Multiculturalism Has Always Made America Stronger-- A Guest Post By Liam O'Mara
On Wednesday, China announced they are slapping sanctions on 28 Trump officials including Mike Pompeo. "The sanctions prohibit those individuals and their immediate family members from entering mainland China, Hong Kong and Macao. They are also restricted from doing business with China, as are any companies or institutions associated with them. 'Over the past few years, some anti-China politicians in the United States, out of their selfish political interests and prejudice and hatred against China and showing no regard for the interests of the Chinese and American people, have planned, promoted and executed a series of crazy moves which have gravely interfered in China's internal affairs, undermined China's interests, offended the Chinese people, and seriously disrupted China-U.S. relations,' the ministry said." Among the list of sanctioned Trumpists with Pompeo: Bannon, Azar, Navarro, Bolton...
Riverside County historian and congressional candidate, Liam O'Mara, had just been writing about his own ideas of what's wrong with Pompeo and I asked him to share them with DWT readers. If you like what he has to say, please consider clicking on the 2022 Blue America congressional thermometer below and contributing what you can towards getting O'Mara's campaign off to a strong start.
The Rich American Tradition Of Multiculturalism vs Mike Pompeo's White Nationalism
-by Liam O'Mara
Mike Pompeo used his last public address as Secretary of State to attack multiculturalism as unAmerican. In doing so, he revealed the white nationalism which drew him to Trumpism, and rejected the founding ideals of this great country.
Many early colonies were explicitly multicultural. New Netherland embraced intermarriage with Native Americans, and invited not only fellow Calvinists, but Catholics and Jews. Pennsylvania was ethnically and religiously diverse, and more than a third of its people spoke German.
Pompeo seems to forget that the Founders were quite deliberate in refusing to declare a national language (the U.S. still does not have one). They also welcomed Jews and Muslims to these shores, and refused a national religion (the first three presidents weren't Christian).
Some of our earliest treaties were with Arab and Turkish powers. We were founded with large Amerindian and African-born populations. We absorbed territories with long-established Hispanic and French populations. We have always been multicultural.
Since the 1960s, as US politics began to divide along cultural and racial lines rather than economic, the Republican party came increasingly to stand for white male resentment of a changing country. As such, dog-whistle bigotry and cultural politics-- like these attacks on multiculturalism-- became the norm.
But nothing about this was inevitable. Cross-cultural solidarity has always existed in our history, from slaves and indentured servants working together in Bacon's Rebellion, to the Populist organizers of the late nineteenth century, to César Chávez and the labour movement in California's Central Valley, to the amazing diversity on display in the Black Lives Matter protests of the past year.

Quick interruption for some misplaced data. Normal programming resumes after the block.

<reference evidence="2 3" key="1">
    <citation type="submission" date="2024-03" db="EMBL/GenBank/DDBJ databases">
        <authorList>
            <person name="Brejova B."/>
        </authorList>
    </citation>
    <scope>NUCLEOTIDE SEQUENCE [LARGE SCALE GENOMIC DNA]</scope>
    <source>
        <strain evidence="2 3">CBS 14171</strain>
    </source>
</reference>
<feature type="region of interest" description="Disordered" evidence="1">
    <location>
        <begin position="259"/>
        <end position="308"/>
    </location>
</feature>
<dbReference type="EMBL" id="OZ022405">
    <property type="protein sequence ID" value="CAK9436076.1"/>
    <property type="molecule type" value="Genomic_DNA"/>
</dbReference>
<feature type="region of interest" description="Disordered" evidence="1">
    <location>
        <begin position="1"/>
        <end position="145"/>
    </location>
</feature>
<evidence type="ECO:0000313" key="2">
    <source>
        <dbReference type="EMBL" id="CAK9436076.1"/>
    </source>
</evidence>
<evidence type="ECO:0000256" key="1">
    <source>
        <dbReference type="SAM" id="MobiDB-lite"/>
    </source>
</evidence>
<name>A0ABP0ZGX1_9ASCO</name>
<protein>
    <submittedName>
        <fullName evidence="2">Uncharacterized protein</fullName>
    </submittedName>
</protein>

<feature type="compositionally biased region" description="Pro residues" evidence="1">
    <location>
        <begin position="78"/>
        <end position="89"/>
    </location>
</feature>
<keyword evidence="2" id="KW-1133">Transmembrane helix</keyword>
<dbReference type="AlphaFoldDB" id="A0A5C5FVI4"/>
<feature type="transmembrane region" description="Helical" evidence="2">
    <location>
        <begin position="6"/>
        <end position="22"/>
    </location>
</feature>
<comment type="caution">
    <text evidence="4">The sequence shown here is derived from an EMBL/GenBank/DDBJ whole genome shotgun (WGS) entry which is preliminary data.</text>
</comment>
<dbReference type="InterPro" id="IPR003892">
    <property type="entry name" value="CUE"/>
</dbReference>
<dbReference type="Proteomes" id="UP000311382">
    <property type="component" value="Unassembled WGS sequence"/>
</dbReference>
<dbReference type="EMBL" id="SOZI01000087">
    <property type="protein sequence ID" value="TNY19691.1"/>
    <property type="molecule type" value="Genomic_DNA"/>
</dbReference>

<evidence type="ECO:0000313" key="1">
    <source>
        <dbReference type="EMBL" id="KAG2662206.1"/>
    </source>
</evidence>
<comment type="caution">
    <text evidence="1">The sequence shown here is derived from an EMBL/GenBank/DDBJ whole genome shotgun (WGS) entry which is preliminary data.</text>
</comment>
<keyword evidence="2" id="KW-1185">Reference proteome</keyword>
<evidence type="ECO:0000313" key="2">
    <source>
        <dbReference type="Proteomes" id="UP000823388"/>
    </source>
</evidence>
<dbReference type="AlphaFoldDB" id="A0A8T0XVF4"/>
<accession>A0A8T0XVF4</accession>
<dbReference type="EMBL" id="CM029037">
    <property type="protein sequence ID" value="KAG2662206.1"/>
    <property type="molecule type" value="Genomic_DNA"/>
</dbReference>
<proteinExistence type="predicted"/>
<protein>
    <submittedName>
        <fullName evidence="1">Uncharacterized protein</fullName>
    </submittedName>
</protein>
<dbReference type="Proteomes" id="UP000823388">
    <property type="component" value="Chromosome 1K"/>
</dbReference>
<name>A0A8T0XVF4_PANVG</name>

It is that last which shows how toxic are some of our remaining divisions, and how far we still have to go. Rather than working to integrate the country and celebrating our diverse heritage, half of our political class has worked consciously and consistently to deepen those divisions, and to cultivate resentments which they can exploit for votes.
Our immigration system was, in fact, deliberately broken to create a wedge issue and manipulate voters. Instead of worker solidarity in the name of better wages and working conditions, we see now a large share of the working class blaming other workers for their ills... and not the bosses who are playing them off of one another.
Our incumbent here in southwest Riverside County, Ken Calvert, has spent much of his career demonizing immigrants, blaming minorities for crime, and pushing homophobia and transphobia. His vicious rhetoric towards Hispanics, Muslims, and the queer community, and frequent attacks on Black Lives Matter, reveal just how far we are from realizing MLK's dream here in inland California.
Mike Pompeo, like Calvert and many others in the Republican party, wants to blame social conflict on human differences-- as though the mere existence of other cultures was the source of our division. It is not. The problem, both now and throughout our history, is insecurity and irrational hate, often stoked by élites for political and economic gain.
It's time to reject these pointless and self-defeating divisions, and to celebrate an America which lives up to the potential with which our Founders imbued it. I look forward to an American which is willing to admit its inherent multiculturalism, and to the widespread recognition that fear and hate are as unAmerican as it gets.